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Hitters That Start Cold (2021 Fantasy Baseball)

Jan 27, 2021

Give Alex Bregman a few extra weeks before you worry about his power being gone in 2021.

You know how it goes, the first few weeks of the fantasy baseball season you are glued to the box scores every night, watching every at-bat of the guys you have on your roster. The excitement of the new seasons makes the first few weeks the most memorable of the season. It is even more frustrating when you have a player that starts really slow. You start to worry if the player is injured or has lost his abilities. Rationality tells you to wait, it’s a long season ahead, but your emotions drive you to abandon ship.

I can’t help you with this. But what I can do is highlight a group of hitters that have been slow starters in their careers. That may ease your worries if you end up with these players this year and they once again struggle in April. Let’s get into it.

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Alex Bregman (3B – HOU)
It has been a great start to the career of the 26-year-old third baseman, but he has not always come out of the gates hitting the ball well. His career slash line sits at a strong .273/.379/.494, but in March and April games that line is just .260/.379/.385. You can see that the batting average and on-base percentage are not far off, but Bregman does seem to take a while to start driving the ball for extra bases. He has hit just six home runs in 349 March and April plate appearances. That is one home run every 59 plate appearances, barely a double-digit homer pace of a full season. Give Bregman a few extra weeks before you worry about his power being gone in 2021.

Matt Olson (1B – OAK)
One of the game’s top home run hitters has not been that in March and April. Olson has slugged just .358 in those months. That’s a far cry from his career .500 slugging percentage. He has only hit three homers in these months in 123 plate appearances, about a 15 homer pace over a full season. I don’t think it’s useful to pontificate like this, but this whole article is pretty much just that, so here we are. Olson was born in Georgia and has played most of his big league career in warm weather climates, so it’s possible that the guy just isn’t quite the same hitter in cooler temperatures.

 

Byron Buxton (OF – MIN)
We haven’t seen much of Buxton since his arrival to the Majors, as he has struggled mightily to stay on the field. However, when he has been on the field in the season’s first month, he has been just awful. His line of .192/.259/.308 in April has led to many early-season drops. He also has his highest strikeout rate by far in the season’s first month at 33.6%. It is true that his career slash line (.238/.289/.430) does not make him look like much of a hitter overall, but in recent years we have seen him flash some serious upside at the plate. If you draft Buxton late for steals purposes, it might be a good idea to hold on to him even if he sputters out of the gate.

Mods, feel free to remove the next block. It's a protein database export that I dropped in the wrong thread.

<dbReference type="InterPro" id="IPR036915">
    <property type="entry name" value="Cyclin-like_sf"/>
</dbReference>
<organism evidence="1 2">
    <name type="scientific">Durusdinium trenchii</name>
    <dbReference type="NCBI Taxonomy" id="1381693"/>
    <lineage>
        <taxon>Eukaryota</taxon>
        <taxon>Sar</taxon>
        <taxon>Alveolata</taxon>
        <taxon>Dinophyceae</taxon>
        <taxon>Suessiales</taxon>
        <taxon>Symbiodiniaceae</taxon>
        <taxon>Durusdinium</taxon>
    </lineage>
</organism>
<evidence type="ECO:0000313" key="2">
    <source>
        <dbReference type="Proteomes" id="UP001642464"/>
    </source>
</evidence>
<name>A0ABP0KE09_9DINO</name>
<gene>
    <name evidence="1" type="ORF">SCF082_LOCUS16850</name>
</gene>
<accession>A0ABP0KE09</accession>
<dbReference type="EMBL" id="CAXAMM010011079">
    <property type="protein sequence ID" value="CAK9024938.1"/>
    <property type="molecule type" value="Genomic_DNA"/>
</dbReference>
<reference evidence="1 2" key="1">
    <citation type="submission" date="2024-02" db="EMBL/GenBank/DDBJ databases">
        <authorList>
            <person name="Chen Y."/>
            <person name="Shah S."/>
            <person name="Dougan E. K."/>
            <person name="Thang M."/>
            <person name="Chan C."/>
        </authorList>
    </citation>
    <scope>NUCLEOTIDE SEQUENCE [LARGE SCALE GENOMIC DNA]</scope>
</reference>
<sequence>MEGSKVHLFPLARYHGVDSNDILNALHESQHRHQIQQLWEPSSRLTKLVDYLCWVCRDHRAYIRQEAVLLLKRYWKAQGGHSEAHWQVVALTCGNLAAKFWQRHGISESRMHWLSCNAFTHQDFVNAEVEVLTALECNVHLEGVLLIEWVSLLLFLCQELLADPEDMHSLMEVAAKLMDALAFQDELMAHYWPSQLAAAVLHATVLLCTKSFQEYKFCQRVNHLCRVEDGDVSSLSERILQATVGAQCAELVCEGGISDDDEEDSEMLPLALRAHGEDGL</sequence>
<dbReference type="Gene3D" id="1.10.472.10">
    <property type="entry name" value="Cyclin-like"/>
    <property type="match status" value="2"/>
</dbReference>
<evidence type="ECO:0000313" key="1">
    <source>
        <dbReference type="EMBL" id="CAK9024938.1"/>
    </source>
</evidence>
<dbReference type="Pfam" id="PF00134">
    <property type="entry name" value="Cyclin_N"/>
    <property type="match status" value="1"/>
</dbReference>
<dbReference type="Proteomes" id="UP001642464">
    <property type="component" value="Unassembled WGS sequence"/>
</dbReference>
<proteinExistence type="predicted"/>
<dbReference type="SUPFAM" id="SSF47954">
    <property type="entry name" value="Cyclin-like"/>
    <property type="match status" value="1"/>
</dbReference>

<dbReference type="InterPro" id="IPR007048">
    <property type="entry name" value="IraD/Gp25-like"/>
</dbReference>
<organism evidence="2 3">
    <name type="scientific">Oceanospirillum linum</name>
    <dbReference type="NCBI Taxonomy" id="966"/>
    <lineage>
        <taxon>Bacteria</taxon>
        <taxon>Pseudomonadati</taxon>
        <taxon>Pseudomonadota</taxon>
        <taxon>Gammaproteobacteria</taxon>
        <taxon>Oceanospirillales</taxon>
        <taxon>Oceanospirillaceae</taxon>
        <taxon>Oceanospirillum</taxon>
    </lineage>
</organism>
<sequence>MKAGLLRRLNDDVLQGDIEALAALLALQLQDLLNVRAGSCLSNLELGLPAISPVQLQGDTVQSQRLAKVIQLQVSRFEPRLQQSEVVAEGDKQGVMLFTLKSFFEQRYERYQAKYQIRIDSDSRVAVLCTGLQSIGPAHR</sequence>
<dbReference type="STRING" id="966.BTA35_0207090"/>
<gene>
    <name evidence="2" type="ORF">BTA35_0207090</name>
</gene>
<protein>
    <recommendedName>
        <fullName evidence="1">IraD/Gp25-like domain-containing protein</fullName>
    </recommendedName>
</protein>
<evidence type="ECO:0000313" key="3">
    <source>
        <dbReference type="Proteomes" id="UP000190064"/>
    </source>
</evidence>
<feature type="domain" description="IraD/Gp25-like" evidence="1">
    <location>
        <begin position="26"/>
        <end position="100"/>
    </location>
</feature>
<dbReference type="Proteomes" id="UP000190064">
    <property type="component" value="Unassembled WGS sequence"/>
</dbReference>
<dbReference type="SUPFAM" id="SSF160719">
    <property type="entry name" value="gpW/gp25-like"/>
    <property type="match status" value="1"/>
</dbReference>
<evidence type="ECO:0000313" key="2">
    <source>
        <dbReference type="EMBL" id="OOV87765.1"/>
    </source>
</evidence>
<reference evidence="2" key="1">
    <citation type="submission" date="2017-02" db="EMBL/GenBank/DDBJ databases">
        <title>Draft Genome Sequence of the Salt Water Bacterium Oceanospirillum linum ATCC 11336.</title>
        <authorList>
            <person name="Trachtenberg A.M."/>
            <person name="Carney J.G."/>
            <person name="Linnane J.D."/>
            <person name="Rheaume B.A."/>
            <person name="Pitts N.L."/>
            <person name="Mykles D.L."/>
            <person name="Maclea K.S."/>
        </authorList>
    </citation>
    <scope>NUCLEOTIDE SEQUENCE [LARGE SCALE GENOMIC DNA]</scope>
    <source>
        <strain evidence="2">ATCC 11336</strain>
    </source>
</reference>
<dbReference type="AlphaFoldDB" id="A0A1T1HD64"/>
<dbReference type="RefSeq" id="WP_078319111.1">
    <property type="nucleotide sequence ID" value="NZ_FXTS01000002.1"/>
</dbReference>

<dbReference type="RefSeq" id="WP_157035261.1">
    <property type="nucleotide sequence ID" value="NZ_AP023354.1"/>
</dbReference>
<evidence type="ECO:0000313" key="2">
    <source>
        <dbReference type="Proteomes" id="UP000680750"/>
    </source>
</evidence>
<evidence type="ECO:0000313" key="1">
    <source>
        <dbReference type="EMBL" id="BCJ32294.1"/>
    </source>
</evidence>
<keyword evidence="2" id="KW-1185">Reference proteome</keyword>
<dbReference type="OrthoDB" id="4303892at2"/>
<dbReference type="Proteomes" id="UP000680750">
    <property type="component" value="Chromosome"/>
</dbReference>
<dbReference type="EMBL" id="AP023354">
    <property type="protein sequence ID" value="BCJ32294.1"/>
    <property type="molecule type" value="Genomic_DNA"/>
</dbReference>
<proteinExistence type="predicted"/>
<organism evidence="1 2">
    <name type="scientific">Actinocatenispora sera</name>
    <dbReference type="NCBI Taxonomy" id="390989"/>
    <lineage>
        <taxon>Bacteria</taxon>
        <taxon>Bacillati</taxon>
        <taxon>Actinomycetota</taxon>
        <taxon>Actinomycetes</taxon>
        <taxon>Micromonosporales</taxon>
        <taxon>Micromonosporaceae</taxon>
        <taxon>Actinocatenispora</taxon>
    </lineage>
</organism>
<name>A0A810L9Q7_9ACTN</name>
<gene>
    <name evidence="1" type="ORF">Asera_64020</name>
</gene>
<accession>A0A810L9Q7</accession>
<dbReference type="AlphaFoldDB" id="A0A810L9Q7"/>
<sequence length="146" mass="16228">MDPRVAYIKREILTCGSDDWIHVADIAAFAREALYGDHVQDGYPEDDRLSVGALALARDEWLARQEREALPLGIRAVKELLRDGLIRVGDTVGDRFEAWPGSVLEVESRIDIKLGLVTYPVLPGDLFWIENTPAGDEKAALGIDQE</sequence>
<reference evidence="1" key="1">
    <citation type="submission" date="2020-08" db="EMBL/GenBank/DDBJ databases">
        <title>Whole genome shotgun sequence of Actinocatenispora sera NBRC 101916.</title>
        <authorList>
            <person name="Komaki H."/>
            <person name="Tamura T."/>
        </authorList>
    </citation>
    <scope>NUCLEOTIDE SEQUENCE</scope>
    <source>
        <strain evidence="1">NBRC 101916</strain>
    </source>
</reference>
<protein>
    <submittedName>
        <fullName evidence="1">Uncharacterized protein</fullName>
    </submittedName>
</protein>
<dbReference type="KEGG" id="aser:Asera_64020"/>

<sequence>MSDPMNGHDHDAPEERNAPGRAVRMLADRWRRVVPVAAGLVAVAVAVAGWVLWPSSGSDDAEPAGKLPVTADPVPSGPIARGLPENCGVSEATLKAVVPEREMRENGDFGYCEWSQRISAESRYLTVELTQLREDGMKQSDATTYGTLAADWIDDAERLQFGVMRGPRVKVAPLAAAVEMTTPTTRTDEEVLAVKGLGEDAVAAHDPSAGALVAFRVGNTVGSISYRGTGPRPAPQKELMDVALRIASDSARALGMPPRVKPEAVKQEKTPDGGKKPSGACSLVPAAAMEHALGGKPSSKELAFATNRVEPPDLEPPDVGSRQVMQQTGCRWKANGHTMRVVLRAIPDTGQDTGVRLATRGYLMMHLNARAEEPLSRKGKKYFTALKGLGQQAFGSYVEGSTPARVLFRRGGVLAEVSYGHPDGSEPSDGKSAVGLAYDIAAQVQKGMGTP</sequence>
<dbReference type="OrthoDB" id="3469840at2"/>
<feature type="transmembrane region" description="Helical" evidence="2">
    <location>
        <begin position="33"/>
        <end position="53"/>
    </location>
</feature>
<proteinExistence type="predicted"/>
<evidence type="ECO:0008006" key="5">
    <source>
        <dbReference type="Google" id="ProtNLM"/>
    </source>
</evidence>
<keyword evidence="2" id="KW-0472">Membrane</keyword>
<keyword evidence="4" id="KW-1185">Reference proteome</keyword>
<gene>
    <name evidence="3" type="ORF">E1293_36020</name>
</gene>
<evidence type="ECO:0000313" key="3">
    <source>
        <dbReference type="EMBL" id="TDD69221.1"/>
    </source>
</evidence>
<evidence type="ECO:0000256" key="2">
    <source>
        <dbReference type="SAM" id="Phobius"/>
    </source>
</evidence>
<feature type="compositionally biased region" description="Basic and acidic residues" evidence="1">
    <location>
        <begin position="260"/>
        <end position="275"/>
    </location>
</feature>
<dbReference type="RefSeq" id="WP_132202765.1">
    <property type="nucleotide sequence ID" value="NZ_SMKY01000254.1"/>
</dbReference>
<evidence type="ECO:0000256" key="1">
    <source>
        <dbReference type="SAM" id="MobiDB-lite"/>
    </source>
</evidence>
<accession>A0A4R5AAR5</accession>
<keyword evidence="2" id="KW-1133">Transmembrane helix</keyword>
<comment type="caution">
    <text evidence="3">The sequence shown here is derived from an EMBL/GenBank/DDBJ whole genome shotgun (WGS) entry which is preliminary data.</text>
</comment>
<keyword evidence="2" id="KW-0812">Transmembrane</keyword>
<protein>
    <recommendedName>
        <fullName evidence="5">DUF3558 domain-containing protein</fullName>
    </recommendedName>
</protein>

Rafael Devers (3B – BOS)
Devers has been a singles hitter in the early stages of the season, slashing .275/.348/.401 in his 234 plate appearances in March and April. After he gets going, the extra-base hits start rolling in as displayed by his career .279/.332/.498 line (a .498 slugging percentage is very strong). The good news is that Devers has a strong batting average in all months, so even if this “late bloomer” thing is real, he shouldn’t be killing your fantasy team even while you wait for the homers to come.

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Justin Turner (3B – LAD)
For his career, Turner has slashed .289/.353/.378 in the first month of the season. He has 97 singles compared to just 31 extra-base hits (3 homers) in his 480 career plate appearances in March and April. That is a pretty wild stat that may just be believable given the sample size. His career slugging percentage is well above .400 in the rest of the months and even reaches .500 in June and August. Unless you think Turner has finally aged out of fantasy relevance, he seems like a great guy to trade for after the calendar flips to May.

Jose Ramirez (3B – CLE)
This is mainly attributed to the insanely bad start to the 2019 season Ramirez had, so take this one with a grain of salt. Ramirez has slashed .281/.354/.494 in his career, but that falls to just .251/.318/.418 when the calendar has not reached May yet. His strikeout rate is still very strong (12.9%) in the early months, but he has had trouble hitting the ball hard. Cleveland’s geography leads to some really cold April games, which is always bad for hitters, so there may be something to the lack of hitting from Ramirez there, but overall I would not take this too seriously moving forward.

C.J. Cron (1B – FA)
Cron is pretty much a one-trick pony at this point, hitting a bunch of homers while doing nothing else the last few years. He has a career .464 slugging percentage, but that number is just .394 in March and April. If he signs on with a team soon, he should be a popular late-round home run guy to pick up at first base, and his managers should exercise a bit more patience with him if he does not come out of the gate hitting the ball over the fence.

Others

Hitters With Comparatively Low March/April Slugging Percentages
Juan Soto (.467), Corey Seager (.422), Mike Zunino (.327), Jonathan Villar (.342), Carlos Santana (.384), Ketel Marte (.384), Chris Taylor (.392), Yuli Gurriel (.411), Anthony Rendon (.452), Anthony Rizzo (.451)

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Jon Anderson is a featured writer at FantasyPros. For more from Jon, check out his archive and follow him @JonPgh.

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